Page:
Falls Church-based Lynk is officially seeking FCC approval for its space cell phone network - Technical.ly DC

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Falls Church-based Lynk is officially seeking FCC approval for its space cell phone network

Revolution-funded Lynk Global developed a network that uses small satellites instead of land-based cell towers for mobile phone connectivity. The company just applied for an FCC license for 10 satellites that are slated for launch next year.

Falls Church, Virginia-based satellite startup Lynk's first cell tower in space.

(Courtesy photo)

A year after it successfully sent a text message from space, Falls Church-based Lynk is making headway on its plans for a space-based mobile network.

The 2020 RealLIST Startups nominee announced Tuesday that it had officially applied for a commercial operators license with the Federal Communications Commission. If approved, the company could begin launching 10 satellites next year to establish a mobile network that would tap into satellites instead of cell towards for calls and texts.

CEO Charles Miller said that means service anytime, anywhere without any worry about poor connections. Customers would use the network without needing to change anything to their phones. Instead, the technology works similar to roaming networks when traveling internationally, where providers would contract with Lynk to use its system.

Already, the company has signed contracts with the Air Force and UK Space Agency. But while it plans to have more in the future, the company will be starting off with a flagship carriers program where it will partner with, at most, a dozen carriers to test out its system.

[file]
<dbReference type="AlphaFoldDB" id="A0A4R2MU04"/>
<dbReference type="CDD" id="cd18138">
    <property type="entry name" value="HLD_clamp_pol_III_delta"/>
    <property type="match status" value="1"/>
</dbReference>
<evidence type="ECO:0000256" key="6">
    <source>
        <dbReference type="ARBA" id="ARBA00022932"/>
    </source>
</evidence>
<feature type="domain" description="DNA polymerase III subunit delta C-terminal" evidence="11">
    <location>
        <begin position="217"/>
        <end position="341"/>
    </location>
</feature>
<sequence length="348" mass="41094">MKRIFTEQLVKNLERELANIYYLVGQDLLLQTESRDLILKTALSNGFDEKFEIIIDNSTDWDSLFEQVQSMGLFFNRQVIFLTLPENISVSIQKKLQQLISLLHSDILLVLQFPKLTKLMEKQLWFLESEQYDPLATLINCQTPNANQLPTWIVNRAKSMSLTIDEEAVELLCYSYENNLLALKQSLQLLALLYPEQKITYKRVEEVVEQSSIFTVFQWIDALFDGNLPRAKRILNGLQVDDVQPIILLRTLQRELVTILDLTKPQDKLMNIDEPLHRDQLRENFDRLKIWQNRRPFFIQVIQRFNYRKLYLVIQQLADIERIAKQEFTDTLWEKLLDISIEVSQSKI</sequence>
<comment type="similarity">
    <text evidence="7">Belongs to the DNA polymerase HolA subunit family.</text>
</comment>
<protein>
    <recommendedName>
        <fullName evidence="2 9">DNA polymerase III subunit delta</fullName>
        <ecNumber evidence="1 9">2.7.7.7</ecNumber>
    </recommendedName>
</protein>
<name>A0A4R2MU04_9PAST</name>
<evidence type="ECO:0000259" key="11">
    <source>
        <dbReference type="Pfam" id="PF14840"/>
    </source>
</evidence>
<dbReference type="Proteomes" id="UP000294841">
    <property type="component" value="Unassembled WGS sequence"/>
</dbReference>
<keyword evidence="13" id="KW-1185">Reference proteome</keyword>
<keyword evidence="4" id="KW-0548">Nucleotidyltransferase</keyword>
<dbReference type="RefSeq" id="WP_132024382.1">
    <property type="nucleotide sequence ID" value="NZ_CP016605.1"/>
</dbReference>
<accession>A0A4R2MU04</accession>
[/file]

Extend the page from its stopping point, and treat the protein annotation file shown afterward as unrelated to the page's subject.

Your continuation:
An FCC application approval would allow for 10 initial small satellites, but Lynk plans to have a few thousand in service by 2025. Longer-term, it wants to have 5,000 satellites in orbit. The company also plans to build them with space sustainability in mind, creating smaller, low-risk satellites that operate in a “self-cleaning” orbit which prevents dead satellites from remaining in orbit for extended periods of time. The FCC approval is part of its plan to reduce space debris by applying for U.S. regulatory standards, instead of with a country with less-rigorous standards..

“As an American company, we are fortunate to  have the FCC, whose process is trusted by officials around the world, to license our satellites,” Miller said in a statement. “We believe that being good corporate citizens means at every point in the process you must be rigorous—whether it is eliminating harmful interference or minimizing orbital debris.”

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To date, Lynk has also raised $20 million from local investors including Blazar Ventures and D.C.-based Revolution, but the company is looking to begin a $100 million funding round later this year for additional satellite builds. It is also currently hiring for 12 positions at its headquarters, with more positions likely opening up following the fresh funding.

Here’s a graphic showing plans for the network from the company:

Before and after space mobile coverage. (Courtesy photo)

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